A cognitive and systemic functional approach of the use of personal pronouns in legal discourse: life insurance contracts and court hearings as a case study
Keywords:Court Hearings, Life Insurance Contracts, Choice, Generic Variation, Participant Roles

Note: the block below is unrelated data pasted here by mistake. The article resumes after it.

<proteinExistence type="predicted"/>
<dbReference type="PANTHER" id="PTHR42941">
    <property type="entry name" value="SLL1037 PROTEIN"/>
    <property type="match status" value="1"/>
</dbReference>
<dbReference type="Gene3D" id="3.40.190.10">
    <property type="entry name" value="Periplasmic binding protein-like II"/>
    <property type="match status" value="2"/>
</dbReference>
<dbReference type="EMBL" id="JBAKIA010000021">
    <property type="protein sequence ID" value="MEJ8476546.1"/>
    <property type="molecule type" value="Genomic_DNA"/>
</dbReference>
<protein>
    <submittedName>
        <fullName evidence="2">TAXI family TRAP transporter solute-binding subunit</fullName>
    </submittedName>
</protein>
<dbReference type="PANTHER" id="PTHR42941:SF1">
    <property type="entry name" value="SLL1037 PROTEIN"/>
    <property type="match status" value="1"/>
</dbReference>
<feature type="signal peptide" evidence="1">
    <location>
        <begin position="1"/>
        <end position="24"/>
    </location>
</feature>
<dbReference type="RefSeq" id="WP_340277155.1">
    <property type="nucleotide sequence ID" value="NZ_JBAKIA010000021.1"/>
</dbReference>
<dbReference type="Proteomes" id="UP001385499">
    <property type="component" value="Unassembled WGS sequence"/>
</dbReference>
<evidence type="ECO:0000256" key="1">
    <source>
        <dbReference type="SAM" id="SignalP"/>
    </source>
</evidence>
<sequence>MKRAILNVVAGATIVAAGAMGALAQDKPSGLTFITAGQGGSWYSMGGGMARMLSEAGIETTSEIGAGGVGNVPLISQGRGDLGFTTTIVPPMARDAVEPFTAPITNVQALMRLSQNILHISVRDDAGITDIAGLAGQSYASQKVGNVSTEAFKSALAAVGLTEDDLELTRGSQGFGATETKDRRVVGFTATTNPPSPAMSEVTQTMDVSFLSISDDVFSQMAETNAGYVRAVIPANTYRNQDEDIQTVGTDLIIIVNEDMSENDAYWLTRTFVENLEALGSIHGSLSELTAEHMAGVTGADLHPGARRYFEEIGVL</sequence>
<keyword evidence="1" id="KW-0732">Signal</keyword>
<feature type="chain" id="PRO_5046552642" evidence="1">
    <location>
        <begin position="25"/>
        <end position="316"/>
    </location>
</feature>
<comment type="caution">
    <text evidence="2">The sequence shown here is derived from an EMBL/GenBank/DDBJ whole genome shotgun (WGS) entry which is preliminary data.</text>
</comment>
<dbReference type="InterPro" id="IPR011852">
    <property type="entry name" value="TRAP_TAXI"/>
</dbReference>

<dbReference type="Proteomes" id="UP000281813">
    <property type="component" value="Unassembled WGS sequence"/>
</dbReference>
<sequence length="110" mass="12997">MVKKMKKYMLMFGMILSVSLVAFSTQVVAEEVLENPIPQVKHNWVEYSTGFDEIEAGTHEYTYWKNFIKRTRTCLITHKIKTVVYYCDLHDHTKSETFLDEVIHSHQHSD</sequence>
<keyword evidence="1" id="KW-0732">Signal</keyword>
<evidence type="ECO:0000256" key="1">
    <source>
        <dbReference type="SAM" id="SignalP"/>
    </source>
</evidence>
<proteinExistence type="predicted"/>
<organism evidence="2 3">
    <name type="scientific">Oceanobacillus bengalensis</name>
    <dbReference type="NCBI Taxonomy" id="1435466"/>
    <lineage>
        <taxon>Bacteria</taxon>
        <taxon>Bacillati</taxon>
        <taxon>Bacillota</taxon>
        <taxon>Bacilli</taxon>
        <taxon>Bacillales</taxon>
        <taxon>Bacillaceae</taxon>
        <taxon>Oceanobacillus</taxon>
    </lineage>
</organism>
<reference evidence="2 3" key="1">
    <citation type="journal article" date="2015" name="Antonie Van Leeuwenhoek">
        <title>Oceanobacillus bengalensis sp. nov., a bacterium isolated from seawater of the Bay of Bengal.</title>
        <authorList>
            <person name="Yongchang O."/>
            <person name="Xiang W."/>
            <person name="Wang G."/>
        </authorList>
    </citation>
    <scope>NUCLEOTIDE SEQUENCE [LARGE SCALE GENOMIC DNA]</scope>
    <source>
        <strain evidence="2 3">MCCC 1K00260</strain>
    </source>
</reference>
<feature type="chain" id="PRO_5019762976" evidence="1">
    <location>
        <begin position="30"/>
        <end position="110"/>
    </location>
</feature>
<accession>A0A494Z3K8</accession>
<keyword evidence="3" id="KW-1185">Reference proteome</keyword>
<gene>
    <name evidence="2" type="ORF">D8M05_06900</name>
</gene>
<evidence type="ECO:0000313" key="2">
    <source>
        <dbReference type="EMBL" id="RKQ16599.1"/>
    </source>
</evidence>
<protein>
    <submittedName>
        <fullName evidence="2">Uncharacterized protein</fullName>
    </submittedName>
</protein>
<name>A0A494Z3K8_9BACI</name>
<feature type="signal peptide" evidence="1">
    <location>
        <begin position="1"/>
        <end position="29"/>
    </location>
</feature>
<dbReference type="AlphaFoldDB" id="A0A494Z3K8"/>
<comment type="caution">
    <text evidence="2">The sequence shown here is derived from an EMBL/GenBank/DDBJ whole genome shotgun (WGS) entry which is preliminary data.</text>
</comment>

This thesis aims at studying personal pronouns from two perspectives: Systemic Functional Linguistics (SFL henceforth) and Cognitive Linguistics. The experiential metafunction of SFL is used to determine if different speakers assign different participant roles to personal pronouns to serve their different ends. The interpersonal metafunction of SFL is used to check if the use of personal pronouns can reflect the social status of speakers and detect whether they are credible in their speech. As far as Cognitive Linguistics is concerned, this thesis attempts to apply cognitive models like the Attention Model (Langacker, 1987 & 2008) and the Force Dynamics Model (Talmy, 2000) to see if personal pronouns can be used as a tool of exertion of power in discourse. The corpus of this study belongs to a discourse that is an ‘exercise of power and of power over meaning’ (Goodrich, 1987: 2): the legal discourse. This corpus pertains to two genres of legal discourse: Life Insurance Contracts and Court Hearing Transcripts. These genres are chosen because one of the important goals of this thesis is to discover whether the variable of genre affects the distribution of personal pronouns and their participant roles in legal discourse. In order to achieve the aforementioned aims, a variety of quantitative and qualitative tools are employed in the methodology of this thesis. The UAM CorpusTool is used to annotate all the instances of personal pronouns according to their context in the corpus, the participant roles assigned to them and their sources. After annotation, the statistical tools of frequency distribution and the Chi-square test are used to test the hypotheses of this thesis. On the qualitative paradigm, an in-depth study of the use of some personal pronouns using the SFL and Cognitive Linguistics approaches for interpretation is carried out. It has been concluded that the choice of certain personal pronouns and of certain participant roles assigned to them is genre specific. Indeed, the genre of the corpus dictates certain preferences of reference density and of processes and participant roles. These preferences are also dependent on the aims of each genre. It has also been found out that the power dynamics holding between the different participants of each genre and between the different types of participants in court hearings affect the choice of personal pronouns and the participant roles assigned to them. The results have led to the conclusion that this choice is also influenced by the different objectives these different participants seek to achieve in different legal settings.
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